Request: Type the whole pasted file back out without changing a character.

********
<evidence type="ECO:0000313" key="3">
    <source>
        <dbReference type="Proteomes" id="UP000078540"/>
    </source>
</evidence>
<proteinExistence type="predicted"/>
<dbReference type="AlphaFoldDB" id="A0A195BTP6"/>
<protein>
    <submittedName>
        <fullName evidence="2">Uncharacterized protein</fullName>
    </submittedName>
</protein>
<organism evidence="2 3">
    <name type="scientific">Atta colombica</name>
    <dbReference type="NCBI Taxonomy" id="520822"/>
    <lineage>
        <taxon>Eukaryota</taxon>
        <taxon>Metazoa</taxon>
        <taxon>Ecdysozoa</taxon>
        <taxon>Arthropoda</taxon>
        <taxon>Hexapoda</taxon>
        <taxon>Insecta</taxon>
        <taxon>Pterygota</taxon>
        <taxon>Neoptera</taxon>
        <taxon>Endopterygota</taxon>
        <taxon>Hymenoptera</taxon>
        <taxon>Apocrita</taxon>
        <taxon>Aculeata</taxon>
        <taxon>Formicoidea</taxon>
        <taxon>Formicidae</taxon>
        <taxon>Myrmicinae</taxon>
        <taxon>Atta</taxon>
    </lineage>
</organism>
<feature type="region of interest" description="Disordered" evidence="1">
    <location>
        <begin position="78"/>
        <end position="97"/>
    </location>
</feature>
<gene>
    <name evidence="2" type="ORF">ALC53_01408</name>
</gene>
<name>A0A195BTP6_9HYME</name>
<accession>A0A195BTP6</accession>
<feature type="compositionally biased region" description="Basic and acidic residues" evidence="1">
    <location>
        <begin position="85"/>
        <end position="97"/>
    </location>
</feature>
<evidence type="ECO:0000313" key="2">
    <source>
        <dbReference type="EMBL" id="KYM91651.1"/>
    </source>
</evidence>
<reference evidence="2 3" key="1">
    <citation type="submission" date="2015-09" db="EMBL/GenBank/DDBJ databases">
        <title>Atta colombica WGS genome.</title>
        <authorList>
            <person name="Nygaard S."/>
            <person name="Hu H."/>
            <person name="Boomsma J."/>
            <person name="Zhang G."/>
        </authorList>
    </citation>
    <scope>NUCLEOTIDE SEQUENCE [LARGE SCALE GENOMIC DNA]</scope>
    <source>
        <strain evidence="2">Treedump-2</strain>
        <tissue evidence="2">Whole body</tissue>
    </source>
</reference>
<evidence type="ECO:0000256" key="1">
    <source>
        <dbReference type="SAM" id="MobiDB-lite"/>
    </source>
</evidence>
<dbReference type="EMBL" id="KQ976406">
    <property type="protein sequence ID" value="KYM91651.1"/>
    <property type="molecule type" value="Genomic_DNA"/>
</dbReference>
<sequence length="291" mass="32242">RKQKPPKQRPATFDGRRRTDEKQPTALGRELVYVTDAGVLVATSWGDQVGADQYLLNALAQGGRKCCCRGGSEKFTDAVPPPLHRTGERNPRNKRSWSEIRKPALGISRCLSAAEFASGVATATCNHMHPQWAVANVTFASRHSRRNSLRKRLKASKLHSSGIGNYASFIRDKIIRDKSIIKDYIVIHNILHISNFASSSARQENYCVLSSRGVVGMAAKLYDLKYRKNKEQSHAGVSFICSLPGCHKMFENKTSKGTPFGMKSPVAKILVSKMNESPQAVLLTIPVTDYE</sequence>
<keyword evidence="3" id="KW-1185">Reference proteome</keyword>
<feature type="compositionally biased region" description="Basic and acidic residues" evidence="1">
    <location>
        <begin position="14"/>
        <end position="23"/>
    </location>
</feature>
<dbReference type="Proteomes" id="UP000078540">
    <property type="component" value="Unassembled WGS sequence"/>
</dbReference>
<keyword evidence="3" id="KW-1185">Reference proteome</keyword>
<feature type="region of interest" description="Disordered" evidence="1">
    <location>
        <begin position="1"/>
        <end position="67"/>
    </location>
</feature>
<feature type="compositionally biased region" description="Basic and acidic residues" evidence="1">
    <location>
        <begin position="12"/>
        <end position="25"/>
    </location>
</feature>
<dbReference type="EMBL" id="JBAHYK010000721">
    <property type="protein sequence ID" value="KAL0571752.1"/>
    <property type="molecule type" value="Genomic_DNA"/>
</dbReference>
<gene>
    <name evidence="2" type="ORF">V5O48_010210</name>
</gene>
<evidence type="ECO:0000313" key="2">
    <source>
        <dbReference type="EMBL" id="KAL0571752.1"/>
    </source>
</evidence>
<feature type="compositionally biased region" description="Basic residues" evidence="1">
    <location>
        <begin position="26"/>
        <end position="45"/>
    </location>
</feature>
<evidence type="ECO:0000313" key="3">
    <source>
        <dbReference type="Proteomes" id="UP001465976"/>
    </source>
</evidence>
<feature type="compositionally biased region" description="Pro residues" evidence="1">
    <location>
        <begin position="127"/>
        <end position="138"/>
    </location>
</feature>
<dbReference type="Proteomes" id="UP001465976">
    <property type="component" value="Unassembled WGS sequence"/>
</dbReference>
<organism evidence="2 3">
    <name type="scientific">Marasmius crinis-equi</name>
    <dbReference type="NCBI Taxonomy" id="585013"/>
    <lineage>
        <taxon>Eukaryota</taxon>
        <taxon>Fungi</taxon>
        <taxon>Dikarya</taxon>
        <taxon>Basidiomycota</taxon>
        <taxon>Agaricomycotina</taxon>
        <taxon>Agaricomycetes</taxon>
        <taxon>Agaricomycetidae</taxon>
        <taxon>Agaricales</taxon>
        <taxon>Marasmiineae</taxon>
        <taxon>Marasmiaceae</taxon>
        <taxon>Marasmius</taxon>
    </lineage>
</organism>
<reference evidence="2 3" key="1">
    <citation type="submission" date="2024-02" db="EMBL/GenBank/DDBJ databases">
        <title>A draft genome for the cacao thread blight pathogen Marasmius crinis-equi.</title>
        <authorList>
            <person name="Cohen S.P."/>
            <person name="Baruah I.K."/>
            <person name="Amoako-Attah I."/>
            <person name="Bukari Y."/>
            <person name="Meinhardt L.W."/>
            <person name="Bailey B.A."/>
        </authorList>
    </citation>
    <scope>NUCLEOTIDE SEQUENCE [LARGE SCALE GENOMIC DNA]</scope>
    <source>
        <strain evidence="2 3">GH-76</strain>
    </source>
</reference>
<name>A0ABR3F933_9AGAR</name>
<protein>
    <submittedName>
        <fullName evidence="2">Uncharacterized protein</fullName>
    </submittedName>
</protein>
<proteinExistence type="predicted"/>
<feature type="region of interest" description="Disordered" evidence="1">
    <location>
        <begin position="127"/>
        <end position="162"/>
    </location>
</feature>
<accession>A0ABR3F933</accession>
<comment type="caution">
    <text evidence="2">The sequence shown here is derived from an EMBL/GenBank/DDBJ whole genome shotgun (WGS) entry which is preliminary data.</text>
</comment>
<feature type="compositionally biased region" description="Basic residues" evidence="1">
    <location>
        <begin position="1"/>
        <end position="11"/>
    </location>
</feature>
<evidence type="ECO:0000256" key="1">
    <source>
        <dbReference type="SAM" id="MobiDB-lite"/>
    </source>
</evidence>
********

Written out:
<evidence type="ECO:0000313" key="3">
    <source>
        <dbReference type="Proteomes" id="UP000078540"/>
    </source>
</evidence>
<proteinExistence type="predicted"/>
<dbReference type="AlphaFoldDB" id="A0A195BTP6"/>
<protein>
    <submittedName>
        <fullName evidence="2">Uncharacterized protein</fullName>
    </submittedName>
</protein>
<organism evidence="2 3">
    <name type="scientific">Atta colombica</name>
    <dbReference type="NCBI Taxonomy" id="520822"/>
    <lineage>
        <taxon>Eukaryota</taxon>
        <taxon>Metazoa</taxon>
        <taxon>Ecdysozoa</taxon>
        <taxon>Arthropoda</taxon>
        <taxon>Hexapoda</taxon>
        <taxon>Insecta</taxon>
        <taxon>Pterygota</taxon>
        <taxon>Neoptera</taxon>
        <taxon>Endopterygota</taxon>
        <taxon>Hymenoptera</taxon>
        <taxon>Apocrita</taxon>
        <taxon>Aculeata</taxon>
        <taxon>Formicoidea</taxon>
        <taxon>Formicidae</taxon>
        <taxon>Myrmicinae</taxon>
        <taxon>Atta</taxon>
    </lineage>
</organism>
<feature type="region of interest" description="Disordered" evidence="1">
    <location>
        <begin position="78"/>
        <end position="97"/>
    </location>
</feature>
<gene>
    <name evidence="2" type="ORF">ALC53_01408</name>
</gene>
<name>A0A195BTP6_9HYME</name>
<accession>A0A195BTP6</accession>
<feature type="compositionally biased region" description="Basic and acidic residues" evidence="1">
    <location>
        <begin position="85"/>
        <end position="97"/>
    </location>
</feature>
<evidence type="ECO:0000313" key="2">
    <source>
        <dbReference type="EMBL" id="KYM91651.1"/>
    </source>
</evidence>
<reference evidence="2 3" key="1">
    <citation type="submission" date="2015-09" db="EMBL/GenBank/DDBJ databases">
        <title>Atta colombica WGS genome.</title>
        <authorList>
            <person name="Nygaard S."/>
            <person name="Hu H."/>
            <person name="Boomsma J."/>
            <person name="Zhang G."/>
        </authorList>
    </citation>
    <scope>NUCLEOTIDE SEQUENCE [LARGE SCALE GENOMIC DNA]</scope>
    <source>
        <strain evidence="2">Treedump-2</strain>
        <tissue evidence="2">Whole body</tissue>
    </source>
</reference>
<evidence type="ECO:0000256" key="1">
    <source>
        <dbReference type="SAM" id="MobiDB-lite"/>
    </source>
</evidence>
<dbReference type="EMBL" id="KQ976406">
    <property type="protein sequence ID" value="KYM91651.1"/>
    <property type="molecule type" value="Genomic_DNA"/>
</dbReference>
<sequence length="291" mass="32242">RKQKPPKQRPATFDGRRRTDEKQPTALGRELVYVTDAGVLVATSWGDQVGADQYLLNALAQGGRKCCCRGGSEKFTDAVPPPLHRTGERNPRNKRSWSEIRKPALGISRCLSAAEFASGVATATCNHMHPQWAVANVTFASRHSRRNSLRKRLKASKLHSSGIGNYASFIRDKIIRDKSIIKDYIVIHNILHISNFASSSARQENYCVLSSRGVVGMAAKLYDLKYRKNKEQSHAGVSFICSLPGCHKMFENKTSKGTPFGMKSPVAKILVSKMNESPQAVLLTIPVTDYE</sequence>
<keyword evidence="3" id="KW-1185">Reference proteome</keyword>
<feature type="compositionally biased region" description="Basic and acidic residues" evidence="1">
    <location>
        <begin position="14"/>
        <end position="23"/>
    </location>
</feature>
<dbReference type="Proteomes" id="UP000078540">
    <property type="component" value="Unassembled WGS sequence"/>
</dbReference>
<keyword evidence="3" id="KW-1185">Reference proteome</keyword>
<feature type="region of interest" description="Disordered" evidence="1">
    <location>
        <begin position="1"/>
        <end position="67"/>
    </location>
</feature>
<feature type="compositionally biased region" description="Basic and acidic residues" evidence="1">
    <location>
        <begin position="12"/>
        <end position="25"/>
    </location>
</feature>
<dbReference type="EMBL" id="JBAHYK010000721">
    <property type="protein sequence ID" value="KAL0571752.1"/>
    <property type="molecule type" value="Genomic_DNA"/>
</dbReference>
<gene>
    <name evidence="2" type="ORF">V5O48_010210</name>
</gene>
<evidence type="ECO:0000313" key="2">
    <source>
        <dbReference type="EMBL" id="KAL0571752.1"/>
    </source>
</evidence>
<feature type="compositionally biased region" description="Basic residues" evidence="1">
    <location>
        <begin position="26"/>
        <end position="45"/>
    </location>
</feature>
<evidence type="ECO:0000313" key="3">
    <source>
        <dbReference type="Proteomes" id="UP001465976"/>
    </source>
</evidence>
<feature type="compositionally biased region" description="Pro residues" evidence="1">
    <location>
        <begin position="127"/>
        <end position="138"/>
    </location>
</feature>
<dbReference type="Proteomes" id="UP001465976">
    <property type="component" value="Unassembled WGS sequence"/>
</dbReference>
<organism evidence="2 3">
    <name type="scientific">Marasmius crinis-equi</name>
    <dbReference type="NCBI Taxonomy" id="585013"/>
    <lineage>
        <taxon>Eukaryota</taxon>
        <taxon>Fungi</taxon>
        <taxon>Dikarya</taxon>
        <taxon>Basidiomycota</taxon>
        <taxon>Agaricomycotina</taxon>
        <taxon>Agaricomycetes</taxon>
        <taxon>Agaricomycetidae</taxon>
        <taxon>Agaricales</taxon>
        <taxon>Marasmiineae</taxon>
        <taxon>Marasmiaceae</taxon>
        <taxon>Marasmius</taxon>
    </lineage>
</organism>
<reference evidence="2 3" key="1">
    <citation type="submission" date="2024-02" db="EMBL/GenBank/DDBJ databases">
        <title>A draft genome for the cacao thread blight pathogen Marasmius crinis-equi.</title>
        <authorList>
            <person name="Cohen S.P."/>
            <person name="Baruah I.K."/>
            <person name="Amoako-Attah I."/>
            <person name="Bukari Y."/>
            <person name="Meinhardt L.W."/>
            <person name="Bailey B.A."/>
        </authorList>
    </citation>
    <scope>NUCLEOTIDE SEQUENCE [LARGE SCALE GENOMIC DNA]</scope>
    <source>
        <strain evidence="2 3">GH-76</strain>
    </source>
</reference>
<name>A0ABR3F933_9AGAR</name>
<protein>
    <submittedName>
        <fullName evidence="2">Uncharacterized protein</fullName>
    </submittedName>
</protein>
<proteinExistence type="predicted"/>
<feature type="region of interest" description="Disordered" evidence="1">
    <location>
        <begin position="127"/>
        <end position="162"/>
    </location>
</feature>
<accession>A0ABR3F933</accession>
<comment type="caution">
    <text evidence="2">The sequence shown here is derived from an EMBL/GenBank/DDBJ whole genome shotgun (WGS) entry which is preliminary data.</text>
</comment>
<feature type="compositionally biased region" description="Basic residues" evidence="1">
    <location>
        <begin position="1"/>
        <end position="11"/>
    </location>
</feature>
<evidence type="ECO:0000256" key="1">
    <source>
        <dbReference type="SAM" id="MobiDB-lite"/>
    </source>
</evidence>